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Fengjie

Fengjie is the first city at the western end of the Yangtze Three Gorges and situated at the entrance of Qutang Gorge. It is a famous ancient town with a history of more than 2,000 years.

During the spring and Autumn and Warring States period (770-221 B. C.), Fengjie was successively under the jurisdiction of several small states, including the states of Yong, Kui and Ba, which were later unified under the state of Chu. From the Qin (221-207 B. C.) and Han (206 B. C. - A. D. 220) down to the Sui Dynasty (A.D.581-618), it was administered as a county or prefecture under the names of Yufu, Yongan, Renfu, Xinzhou and Yankou. It was renamed Fengjie in the early Tang Dynasty (618-907). It has long been famous as a poets' city where many of China's greatest poets commemorated their visits here with verses. A thatched cottage temple in the city was built to commemorate the Tang-Dynasty poet Du Fu (712-770. A. D.) .

Fengjie is an attractive town, with part of its city wall of the Ming Dynasty intact. The city wall was built more than 500 years ago in the Ming Dynasty (1474). It has a circumference of 3 kilometers with five city gates, each with an inscription on it. All these inscriptions are related to the surrounding scenes. The great south gate is the main thoroughfare into the city. It is also known as "Dipper Leaning Gate" from two lines of a poem by Du Fu. Several hundred stone steps lead from the river to the Dipper Leaning Gate.

White Emperor City (Baidi City), located at the entrance of the Qutang Gorge on the north bank of the river, 8 kilometers (5 miles) from Fengjie county. It is not a real city, but a mini city with some temples and gates on top of Baidi Hill. White Emperor City was said to be built by Gongsun Shu, an official turned soldier, as the site of his headquarters during the end of the Western Han Dynasty. Gong Sunshu saw white vapor in the shape of a dragon rising from a nearby well, and taking this as an auspicious omen, he declared himself the 'White Emperor' and renamed the town 'White Emperor City' and the hill Baidi Hill.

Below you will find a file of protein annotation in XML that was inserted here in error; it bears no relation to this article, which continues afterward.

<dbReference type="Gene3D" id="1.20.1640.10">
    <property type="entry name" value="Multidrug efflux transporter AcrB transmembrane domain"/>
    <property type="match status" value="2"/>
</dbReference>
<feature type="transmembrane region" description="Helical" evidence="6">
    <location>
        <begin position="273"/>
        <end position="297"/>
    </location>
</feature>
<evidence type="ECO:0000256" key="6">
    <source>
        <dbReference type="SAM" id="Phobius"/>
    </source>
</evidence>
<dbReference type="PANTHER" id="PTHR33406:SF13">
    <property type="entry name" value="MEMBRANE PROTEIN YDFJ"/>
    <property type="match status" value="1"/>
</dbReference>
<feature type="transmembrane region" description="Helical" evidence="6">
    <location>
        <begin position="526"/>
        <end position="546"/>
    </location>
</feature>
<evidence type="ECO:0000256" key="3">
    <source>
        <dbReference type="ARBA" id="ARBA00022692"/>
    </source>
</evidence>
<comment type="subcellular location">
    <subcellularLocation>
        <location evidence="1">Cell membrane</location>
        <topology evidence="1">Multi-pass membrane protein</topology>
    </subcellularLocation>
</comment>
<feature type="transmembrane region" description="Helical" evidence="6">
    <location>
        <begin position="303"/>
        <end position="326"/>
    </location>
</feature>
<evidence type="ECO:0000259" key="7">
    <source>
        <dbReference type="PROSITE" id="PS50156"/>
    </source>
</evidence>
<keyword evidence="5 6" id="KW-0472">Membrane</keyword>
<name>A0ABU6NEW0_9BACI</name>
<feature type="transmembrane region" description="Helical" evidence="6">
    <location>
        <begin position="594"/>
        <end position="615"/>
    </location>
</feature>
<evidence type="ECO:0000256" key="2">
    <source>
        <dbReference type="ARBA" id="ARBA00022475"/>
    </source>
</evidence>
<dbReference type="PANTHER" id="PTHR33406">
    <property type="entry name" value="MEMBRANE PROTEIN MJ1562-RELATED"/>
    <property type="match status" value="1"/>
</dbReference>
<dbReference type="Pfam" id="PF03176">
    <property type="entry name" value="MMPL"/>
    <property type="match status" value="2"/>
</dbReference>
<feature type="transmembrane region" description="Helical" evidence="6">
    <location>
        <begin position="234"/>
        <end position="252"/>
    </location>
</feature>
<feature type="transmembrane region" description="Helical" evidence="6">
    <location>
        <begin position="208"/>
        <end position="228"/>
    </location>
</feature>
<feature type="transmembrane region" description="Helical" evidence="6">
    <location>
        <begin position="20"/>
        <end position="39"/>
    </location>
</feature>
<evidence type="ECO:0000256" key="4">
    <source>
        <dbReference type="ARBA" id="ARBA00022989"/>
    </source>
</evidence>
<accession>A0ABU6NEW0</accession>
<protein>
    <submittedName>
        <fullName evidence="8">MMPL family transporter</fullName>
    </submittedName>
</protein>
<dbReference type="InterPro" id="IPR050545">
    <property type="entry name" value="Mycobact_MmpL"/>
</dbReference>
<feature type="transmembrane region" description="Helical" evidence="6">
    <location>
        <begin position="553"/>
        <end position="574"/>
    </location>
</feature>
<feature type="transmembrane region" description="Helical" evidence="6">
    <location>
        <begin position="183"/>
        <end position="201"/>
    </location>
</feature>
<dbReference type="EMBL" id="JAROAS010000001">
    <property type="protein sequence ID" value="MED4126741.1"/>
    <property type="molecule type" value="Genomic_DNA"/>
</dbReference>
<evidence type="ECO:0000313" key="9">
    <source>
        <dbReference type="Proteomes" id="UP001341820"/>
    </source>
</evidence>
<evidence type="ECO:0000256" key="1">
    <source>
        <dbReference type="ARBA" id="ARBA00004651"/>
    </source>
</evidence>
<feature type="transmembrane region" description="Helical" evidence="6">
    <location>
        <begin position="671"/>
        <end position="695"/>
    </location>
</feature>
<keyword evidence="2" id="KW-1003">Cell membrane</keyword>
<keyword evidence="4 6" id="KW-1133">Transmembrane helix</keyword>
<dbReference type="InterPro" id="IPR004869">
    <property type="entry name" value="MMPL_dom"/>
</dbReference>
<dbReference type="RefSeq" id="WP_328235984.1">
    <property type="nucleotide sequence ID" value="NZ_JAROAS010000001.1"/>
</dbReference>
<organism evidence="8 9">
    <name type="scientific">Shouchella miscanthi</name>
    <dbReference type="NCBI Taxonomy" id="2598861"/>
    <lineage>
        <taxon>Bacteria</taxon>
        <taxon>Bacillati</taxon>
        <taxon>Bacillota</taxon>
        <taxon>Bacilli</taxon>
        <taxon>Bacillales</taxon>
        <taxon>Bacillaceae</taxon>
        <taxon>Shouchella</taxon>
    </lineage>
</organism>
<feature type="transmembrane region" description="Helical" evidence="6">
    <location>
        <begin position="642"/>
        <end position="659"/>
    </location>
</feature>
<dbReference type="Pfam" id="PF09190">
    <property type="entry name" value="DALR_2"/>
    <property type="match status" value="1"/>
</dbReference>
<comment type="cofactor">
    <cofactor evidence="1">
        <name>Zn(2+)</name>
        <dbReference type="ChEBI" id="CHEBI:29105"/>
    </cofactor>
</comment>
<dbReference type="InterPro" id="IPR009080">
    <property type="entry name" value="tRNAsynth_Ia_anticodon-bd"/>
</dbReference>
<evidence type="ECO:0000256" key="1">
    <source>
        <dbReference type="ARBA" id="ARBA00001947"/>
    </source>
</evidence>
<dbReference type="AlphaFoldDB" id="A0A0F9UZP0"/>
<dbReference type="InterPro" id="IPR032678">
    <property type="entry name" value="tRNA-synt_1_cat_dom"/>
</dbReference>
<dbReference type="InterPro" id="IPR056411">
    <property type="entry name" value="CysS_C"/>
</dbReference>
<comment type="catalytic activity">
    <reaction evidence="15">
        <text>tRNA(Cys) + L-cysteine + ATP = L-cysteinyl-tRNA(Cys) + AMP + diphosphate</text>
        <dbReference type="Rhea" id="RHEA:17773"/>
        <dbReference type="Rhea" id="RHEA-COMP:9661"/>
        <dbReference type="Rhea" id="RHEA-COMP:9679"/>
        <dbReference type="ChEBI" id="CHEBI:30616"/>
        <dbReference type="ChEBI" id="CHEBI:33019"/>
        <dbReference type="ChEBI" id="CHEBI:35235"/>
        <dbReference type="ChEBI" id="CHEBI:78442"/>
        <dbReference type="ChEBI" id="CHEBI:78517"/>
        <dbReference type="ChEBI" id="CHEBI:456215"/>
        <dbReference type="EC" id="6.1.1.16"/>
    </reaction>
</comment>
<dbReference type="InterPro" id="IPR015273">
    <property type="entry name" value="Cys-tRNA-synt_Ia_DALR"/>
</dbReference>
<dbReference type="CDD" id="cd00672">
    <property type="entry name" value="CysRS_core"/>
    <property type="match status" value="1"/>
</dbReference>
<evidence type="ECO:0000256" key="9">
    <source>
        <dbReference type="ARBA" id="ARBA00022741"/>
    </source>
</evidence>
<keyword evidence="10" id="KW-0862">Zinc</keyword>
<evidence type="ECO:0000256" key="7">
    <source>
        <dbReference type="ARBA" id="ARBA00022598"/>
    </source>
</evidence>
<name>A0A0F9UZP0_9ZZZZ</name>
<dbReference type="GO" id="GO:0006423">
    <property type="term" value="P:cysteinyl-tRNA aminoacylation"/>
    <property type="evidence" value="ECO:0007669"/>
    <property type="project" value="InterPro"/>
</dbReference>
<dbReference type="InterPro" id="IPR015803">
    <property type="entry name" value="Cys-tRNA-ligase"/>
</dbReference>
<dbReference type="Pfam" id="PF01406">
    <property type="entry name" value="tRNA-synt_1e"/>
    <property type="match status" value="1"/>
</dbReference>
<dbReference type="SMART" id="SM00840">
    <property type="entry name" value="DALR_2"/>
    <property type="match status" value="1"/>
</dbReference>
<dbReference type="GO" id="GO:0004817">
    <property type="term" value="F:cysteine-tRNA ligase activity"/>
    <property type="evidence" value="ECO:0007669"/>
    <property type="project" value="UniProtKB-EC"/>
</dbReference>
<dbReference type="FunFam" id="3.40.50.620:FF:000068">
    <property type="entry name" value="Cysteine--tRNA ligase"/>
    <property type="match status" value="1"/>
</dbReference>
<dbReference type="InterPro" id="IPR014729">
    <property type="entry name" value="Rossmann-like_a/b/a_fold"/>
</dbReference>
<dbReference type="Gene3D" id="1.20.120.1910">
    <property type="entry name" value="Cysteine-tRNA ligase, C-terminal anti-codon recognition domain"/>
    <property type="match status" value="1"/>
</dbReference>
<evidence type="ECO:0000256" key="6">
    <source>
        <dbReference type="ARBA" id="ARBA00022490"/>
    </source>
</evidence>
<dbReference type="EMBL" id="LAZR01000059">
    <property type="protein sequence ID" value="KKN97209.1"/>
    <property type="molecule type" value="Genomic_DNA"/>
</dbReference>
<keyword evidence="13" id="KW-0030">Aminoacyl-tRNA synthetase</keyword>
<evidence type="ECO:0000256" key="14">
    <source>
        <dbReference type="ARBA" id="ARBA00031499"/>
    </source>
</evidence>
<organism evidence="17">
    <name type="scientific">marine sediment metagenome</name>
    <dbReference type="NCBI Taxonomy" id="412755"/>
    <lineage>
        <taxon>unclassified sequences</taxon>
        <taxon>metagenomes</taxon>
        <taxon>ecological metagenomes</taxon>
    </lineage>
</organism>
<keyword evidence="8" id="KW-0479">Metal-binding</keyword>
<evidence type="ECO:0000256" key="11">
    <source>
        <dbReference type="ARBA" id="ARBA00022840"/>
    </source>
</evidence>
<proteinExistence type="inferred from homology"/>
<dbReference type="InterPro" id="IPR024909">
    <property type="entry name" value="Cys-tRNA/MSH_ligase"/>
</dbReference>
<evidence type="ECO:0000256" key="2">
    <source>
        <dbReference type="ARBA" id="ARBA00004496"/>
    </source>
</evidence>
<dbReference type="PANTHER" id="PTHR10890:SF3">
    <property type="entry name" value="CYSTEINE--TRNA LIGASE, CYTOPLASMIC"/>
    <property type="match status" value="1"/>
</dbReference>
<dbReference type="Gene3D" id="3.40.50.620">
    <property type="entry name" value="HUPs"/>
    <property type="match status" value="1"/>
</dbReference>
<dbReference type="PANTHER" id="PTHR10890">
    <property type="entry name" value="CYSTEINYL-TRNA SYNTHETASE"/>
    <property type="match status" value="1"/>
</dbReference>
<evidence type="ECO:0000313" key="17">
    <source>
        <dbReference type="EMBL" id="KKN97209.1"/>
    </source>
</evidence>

Another story of the city is about the Three Kingdoms. Liu Bei, emperor of the state of Shu in the Three Kingdoms period, retreated from a disastrous war against general Lu Xun of Wu Kingdom, and died here in distress. He entrusted his only son to his prime minister Zhuge Liang who was a legendary wise man. It was here that Zhuge Liang trained the troops of Shu in military strategy. He constructed the Eight Element Battle Formation. The site has 64 piles of stones 1.5 meter (5 feet) high erected in a grid pattern, 24 of which represented the surrounding troops. The principles of his manoeuvres have long been studied by China's military strategists and continue to be relevant to present-day concepts of Chinese warfare.

Baidi city is also known as City of Poems. In ancient times, many scholars and poets visited here and left numerous literary relics. In the city, there are over 70 poems, carvings, and cultural relics of the Sui, Yuan, Ming and Qing dynasties.





 
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